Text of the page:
The irresistible draw of robot imagery and the idea of the Man-Machine is one that is firmly embedded in popular culture…
When Kraftwerk first trundled out their robot versions of themselves, they excited a range of emotions ranging from derision to disquiet, as well as affection and awe. As is often the case with Kraftwerk they seemed to be inviting laughter at their own expense – zer funny, mechanical little Germans – yet were themselves having the ultimate, prophetic last laugh. Both their sense of humour and their high seriousness were, still are, underestimated by their critics.
Kraftwerk’s robots are the most famous in pop history, and the most meaningful. More than self-deprecating gimmick, they were meant to excite a response and provoke reflections on the relationship between man and machinery, which in the often fearfully Luddite world of pop and rock has often been a fraught one.
When ‘The Man-Machine’ was released in 1978, the idea of music created wholly by synthesisers was a deeply alarming prospect, and not just to rock purists who considered synthpop fey and effeminate (Kraftwerk’s posing and pouting on ‘The Man-Machine’ album cover was both an allusion to the Constructivist art movement and also to taunt those 70s rockers easily offended by goddamn lipstick wearing Kraut “faggots”). It was also of great concern to the Musicians’ Union who were understandably angered at the idea of their members being put out of work by the arrival of sequencers heralded by Donna Summer’s ‘I Feel Love’, which spelt ruin for the pop orchestra. There was also a wider concern, felt in Kraftwerk’s native Germany and across the capitalist West about the increasing use of automation in the car industry and what this would mean for the human labour force.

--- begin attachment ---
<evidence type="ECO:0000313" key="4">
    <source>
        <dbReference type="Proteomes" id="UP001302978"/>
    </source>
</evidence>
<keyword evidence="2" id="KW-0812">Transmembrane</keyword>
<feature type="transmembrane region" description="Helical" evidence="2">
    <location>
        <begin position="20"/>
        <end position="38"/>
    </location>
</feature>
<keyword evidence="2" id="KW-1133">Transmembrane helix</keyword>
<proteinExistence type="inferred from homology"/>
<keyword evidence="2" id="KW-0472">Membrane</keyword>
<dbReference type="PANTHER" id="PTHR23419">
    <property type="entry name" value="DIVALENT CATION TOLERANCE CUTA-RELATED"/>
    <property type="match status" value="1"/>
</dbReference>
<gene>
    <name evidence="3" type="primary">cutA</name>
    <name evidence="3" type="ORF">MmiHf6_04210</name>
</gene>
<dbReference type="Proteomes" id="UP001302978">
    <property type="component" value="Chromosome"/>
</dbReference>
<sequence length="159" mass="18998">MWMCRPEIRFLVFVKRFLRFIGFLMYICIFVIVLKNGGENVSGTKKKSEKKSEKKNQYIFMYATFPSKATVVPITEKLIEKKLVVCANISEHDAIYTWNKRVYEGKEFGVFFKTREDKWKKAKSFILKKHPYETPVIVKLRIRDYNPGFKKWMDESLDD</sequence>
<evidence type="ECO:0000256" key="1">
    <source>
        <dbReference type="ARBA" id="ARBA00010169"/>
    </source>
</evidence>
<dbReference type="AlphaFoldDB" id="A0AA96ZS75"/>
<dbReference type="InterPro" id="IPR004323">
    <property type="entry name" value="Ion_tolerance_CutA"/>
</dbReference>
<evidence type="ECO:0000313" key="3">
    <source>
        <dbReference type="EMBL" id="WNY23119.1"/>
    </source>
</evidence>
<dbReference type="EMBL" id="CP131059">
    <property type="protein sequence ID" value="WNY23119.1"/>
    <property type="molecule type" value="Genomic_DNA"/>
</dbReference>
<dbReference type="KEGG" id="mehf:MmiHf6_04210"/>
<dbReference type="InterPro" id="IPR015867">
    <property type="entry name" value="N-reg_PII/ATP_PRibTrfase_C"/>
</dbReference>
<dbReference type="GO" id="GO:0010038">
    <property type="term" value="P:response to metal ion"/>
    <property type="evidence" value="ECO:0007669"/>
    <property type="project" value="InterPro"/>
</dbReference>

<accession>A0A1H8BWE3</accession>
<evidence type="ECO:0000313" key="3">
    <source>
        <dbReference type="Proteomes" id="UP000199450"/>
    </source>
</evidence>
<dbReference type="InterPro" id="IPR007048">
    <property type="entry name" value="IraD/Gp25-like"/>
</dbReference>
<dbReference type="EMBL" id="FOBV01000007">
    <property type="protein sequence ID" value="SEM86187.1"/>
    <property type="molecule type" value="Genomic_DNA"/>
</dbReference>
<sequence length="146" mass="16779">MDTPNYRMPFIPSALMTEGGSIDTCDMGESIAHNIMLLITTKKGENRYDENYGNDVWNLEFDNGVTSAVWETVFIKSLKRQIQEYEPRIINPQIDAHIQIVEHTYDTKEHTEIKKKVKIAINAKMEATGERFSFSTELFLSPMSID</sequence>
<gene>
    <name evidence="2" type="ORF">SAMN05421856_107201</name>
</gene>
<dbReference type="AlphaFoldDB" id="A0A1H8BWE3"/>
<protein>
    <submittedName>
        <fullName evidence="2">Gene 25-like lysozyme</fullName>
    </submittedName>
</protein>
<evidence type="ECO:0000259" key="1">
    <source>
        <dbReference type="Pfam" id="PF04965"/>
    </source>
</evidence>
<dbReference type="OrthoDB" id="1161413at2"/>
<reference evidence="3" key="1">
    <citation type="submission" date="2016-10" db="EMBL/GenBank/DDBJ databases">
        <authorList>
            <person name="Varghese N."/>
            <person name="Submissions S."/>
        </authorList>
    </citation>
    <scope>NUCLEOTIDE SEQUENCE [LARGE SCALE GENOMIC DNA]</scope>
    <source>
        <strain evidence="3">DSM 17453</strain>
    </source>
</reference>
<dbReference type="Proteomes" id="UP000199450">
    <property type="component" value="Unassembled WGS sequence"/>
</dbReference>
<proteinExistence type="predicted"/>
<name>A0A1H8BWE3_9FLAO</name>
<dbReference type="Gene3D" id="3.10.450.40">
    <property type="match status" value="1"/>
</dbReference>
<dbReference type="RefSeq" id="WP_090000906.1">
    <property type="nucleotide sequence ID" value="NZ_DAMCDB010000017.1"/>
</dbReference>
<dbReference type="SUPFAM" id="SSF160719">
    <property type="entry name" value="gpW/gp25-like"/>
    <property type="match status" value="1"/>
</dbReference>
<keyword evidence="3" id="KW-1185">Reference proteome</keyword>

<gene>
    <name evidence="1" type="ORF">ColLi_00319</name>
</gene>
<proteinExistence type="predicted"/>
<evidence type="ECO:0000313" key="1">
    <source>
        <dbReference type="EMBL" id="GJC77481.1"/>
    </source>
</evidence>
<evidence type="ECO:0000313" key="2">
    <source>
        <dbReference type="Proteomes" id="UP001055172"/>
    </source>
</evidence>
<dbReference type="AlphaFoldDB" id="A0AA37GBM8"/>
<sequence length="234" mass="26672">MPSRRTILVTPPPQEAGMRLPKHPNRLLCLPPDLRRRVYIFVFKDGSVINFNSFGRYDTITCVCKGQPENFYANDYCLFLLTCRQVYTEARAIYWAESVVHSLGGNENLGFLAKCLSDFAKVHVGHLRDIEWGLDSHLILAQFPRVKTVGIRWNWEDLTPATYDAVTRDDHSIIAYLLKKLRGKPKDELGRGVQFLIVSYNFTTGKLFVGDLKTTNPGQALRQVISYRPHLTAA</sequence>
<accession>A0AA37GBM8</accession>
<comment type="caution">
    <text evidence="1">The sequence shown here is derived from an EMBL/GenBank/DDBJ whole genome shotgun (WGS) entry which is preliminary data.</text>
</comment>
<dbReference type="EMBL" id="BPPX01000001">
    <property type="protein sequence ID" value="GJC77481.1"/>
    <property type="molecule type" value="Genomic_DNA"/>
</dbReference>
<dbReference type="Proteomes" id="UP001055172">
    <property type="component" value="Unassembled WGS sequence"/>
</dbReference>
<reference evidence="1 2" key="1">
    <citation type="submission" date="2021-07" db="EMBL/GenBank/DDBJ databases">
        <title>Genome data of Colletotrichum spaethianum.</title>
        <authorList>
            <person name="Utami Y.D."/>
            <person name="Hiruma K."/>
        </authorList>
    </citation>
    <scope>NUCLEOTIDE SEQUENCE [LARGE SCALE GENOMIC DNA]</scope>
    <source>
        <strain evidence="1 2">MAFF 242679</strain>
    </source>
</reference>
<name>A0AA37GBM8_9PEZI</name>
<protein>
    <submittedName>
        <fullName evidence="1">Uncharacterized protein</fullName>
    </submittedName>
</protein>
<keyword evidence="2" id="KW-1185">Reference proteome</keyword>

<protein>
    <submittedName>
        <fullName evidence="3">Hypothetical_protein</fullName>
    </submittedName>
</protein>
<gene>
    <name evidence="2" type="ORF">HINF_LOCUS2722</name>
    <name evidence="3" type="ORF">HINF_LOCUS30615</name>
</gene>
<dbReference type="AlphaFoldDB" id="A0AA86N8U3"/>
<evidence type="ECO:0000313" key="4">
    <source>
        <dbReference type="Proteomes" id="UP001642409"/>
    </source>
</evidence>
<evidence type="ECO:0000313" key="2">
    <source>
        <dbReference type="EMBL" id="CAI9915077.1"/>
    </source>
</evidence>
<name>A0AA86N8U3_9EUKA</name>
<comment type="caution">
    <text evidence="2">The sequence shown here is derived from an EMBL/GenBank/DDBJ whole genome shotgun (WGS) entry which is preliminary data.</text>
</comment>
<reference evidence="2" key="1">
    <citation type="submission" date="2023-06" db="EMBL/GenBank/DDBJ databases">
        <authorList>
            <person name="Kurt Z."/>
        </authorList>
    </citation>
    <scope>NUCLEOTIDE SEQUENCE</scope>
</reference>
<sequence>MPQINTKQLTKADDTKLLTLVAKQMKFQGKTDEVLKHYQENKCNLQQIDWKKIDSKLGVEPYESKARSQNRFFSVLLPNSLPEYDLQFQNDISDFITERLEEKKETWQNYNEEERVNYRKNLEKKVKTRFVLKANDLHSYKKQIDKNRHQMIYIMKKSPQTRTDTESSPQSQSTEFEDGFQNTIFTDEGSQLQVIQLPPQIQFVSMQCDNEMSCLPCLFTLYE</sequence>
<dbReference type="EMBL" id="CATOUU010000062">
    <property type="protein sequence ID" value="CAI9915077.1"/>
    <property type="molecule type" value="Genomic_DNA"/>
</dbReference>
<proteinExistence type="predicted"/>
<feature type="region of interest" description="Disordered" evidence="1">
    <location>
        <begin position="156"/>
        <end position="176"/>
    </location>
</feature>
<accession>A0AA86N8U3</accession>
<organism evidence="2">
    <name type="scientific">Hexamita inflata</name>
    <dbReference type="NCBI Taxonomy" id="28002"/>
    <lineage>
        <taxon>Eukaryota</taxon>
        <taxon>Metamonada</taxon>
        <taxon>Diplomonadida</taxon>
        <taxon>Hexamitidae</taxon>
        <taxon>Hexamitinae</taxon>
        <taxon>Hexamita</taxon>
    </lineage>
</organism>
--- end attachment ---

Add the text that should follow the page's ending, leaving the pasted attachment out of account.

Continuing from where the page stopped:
At a deeper, more psychic level, Kraftwerk’s replicas, although as close to ventriloquist’s dummies as robots in appearance, reminded of the folkloric German tradition of the “doppelgänger”, the double or evil twin of a person who, as in Edgar Allen Poe’s short story ‘William Wilson’, harboured the intention of displacing the “real” person.
For Kraftwerk, however, not only did their robot creations challenge taboos about what was authentic and inauthentic in pop, but they served as a way of distracting attention from their own, private selves – previously, on songs like “Showroom Dummies” and “Hall Of Mirrors” they had reflected on the idea of the celebrity as spectacle, as victim of the public gaze. Kraftwerk projected their “selves” as part of an immaculately conceived pop concept, as symbolised by the robots. They recoiled at the idea of pop as messy autobiography or soap opera – creating themselves as artificial icons was a way of guarding their privacy.
The robot, the mechanical music player, had a long history prior to Kraftwerk, stretching right back to the 18th century. Jacques de Vaucanson (1709-82) was not only famous for creating a mechanical quacking duck which delighted theatre goers in 1738, but also a mechanical flute and tabor player. In 1773, Henri-Louis Jaquet-Droz presented for exhibition a doll-like female mechanically playing the piano followed by a mechanical bow.